Paul McCarthy

L&M Arts | Los Angeles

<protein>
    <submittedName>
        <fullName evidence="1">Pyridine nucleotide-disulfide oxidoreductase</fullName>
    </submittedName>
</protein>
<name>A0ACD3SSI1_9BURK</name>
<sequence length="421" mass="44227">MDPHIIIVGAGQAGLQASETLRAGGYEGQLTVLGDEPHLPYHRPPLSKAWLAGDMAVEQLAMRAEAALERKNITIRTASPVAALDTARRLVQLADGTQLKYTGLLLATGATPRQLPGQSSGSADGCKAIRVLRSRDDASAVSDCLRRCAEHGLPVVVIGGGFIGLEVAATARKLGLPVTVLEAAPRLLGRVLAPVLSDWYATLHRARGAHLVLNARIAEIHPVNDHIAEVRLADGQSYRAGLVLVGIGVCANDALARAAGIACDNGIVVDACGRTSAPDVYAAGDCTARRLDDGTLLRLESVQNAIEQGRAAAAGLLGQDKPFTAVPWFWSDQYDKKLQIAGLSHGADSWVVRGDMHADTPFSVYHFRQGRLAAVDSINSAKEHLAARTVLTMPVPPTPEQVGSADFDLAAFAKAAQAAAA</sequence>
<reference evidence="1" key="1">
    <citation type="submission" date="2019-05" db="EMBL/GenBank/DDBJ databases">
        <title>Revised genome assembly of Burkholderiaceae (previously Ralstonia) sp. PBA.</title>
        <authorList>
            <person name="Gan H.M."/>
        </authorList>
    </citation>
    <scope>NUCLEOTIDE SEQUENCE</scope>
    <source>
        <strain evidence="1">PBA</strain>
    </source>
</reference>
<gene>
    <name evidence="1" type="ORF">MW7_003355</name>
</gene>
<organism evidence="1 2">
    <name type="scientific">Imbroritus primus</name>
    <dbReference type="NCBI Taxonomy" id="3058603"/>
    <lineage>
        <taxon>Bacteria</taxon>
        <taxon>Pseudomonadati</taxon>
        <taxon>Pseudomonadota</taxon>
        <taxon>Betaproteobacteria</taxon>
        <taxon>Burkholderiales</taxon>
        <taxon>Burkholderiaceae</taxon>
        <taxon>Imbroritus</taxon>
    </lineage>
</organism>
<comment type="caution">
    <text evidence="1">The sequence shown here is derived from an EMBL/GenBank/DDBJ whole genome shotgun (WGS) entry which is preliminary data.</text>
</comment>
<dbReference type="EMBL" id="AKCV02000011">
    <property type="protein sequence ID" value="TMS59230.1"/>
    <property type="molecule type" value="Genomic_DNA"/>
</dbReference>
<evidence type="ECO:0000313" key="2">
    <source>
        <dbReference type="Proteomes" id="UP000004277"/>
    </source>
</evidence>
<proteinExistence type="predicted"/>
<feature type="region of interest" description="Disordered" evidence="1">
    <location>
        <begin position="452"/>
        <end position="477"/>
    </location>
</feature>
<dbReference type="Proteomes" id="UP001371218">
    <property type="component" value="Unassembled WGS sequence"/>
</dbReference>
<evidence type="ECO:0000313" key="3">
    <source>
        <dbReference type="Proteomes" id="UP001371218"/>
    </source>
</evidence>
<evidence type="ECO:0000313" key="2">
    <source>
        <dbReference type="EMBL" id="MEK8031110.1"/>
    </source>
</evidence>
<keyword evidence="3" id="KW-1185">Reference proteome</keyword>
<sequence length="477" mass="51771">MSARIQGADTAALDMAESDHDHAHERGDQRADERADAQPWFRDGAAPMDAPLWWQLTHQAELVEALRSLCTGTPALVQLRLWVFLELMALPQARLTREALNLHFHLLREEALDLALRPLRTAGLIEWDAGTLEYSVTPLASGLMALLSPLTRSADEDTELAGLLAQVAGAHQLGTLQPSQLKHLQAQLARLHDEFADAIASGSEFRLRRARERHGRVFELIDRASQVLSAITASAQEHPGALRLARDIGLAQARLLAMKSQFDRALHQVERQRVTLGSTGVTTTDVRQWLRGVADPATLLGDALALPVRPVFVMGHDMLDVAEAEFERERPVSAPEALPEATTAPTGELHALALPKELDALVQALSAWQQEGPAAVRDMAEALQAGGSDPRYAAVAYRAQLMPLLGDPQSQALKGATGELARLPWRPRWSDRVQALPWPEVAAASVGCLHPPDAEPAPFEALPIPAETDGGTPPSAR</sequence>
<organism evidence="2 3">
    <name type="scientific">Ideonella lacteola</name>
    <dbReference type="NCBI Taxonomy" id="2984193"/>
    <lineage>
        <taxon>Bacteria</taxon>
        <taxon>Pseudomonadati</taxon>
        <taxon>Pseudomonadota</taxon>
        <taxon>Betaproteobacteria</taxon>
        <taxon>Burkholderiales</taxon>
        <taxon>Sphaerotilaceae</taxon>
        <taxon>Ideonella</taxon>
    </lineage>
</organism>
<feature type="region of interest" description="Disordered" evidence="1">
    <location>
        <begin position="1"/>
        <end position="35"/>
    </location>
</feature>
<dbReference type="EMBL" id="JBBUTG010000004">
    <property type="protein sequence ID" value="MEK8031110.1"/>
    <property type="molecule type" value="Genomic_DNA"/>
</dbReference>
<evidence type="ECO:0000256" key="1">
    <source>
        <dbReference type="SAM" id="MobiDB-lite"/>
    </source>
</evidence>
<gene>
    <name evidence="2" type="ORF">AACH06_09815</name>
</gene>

In 1968, Paul McCarthy built a hollow, galvanized steel structure shaped like the letter H and laid on its back. He titled it z-Dead H_ (the H standing for human), making additional versions in the years that followed—notably, Dead H Crawl, 1999, inside of which he imagined moving human bodies. In The Couch, a little-known video from 1973, we watch the artist force his body through a sofa feetfirst, only to emerge out the backside in a kind of birthing episode. And for the lifelike sculpture Dreaming, 2005, McCarthy produced a to-scale silicone model of his own pantless self reclining on a lawn chair. While only a fragment of a prolific career, this disjointed lineage offers a key to accessing the artist’s most recent sculptures, three of which were on view at L&M Arts for the inaugural show of its new LA branch, and which similarly take up the problem of self-figuration in both process

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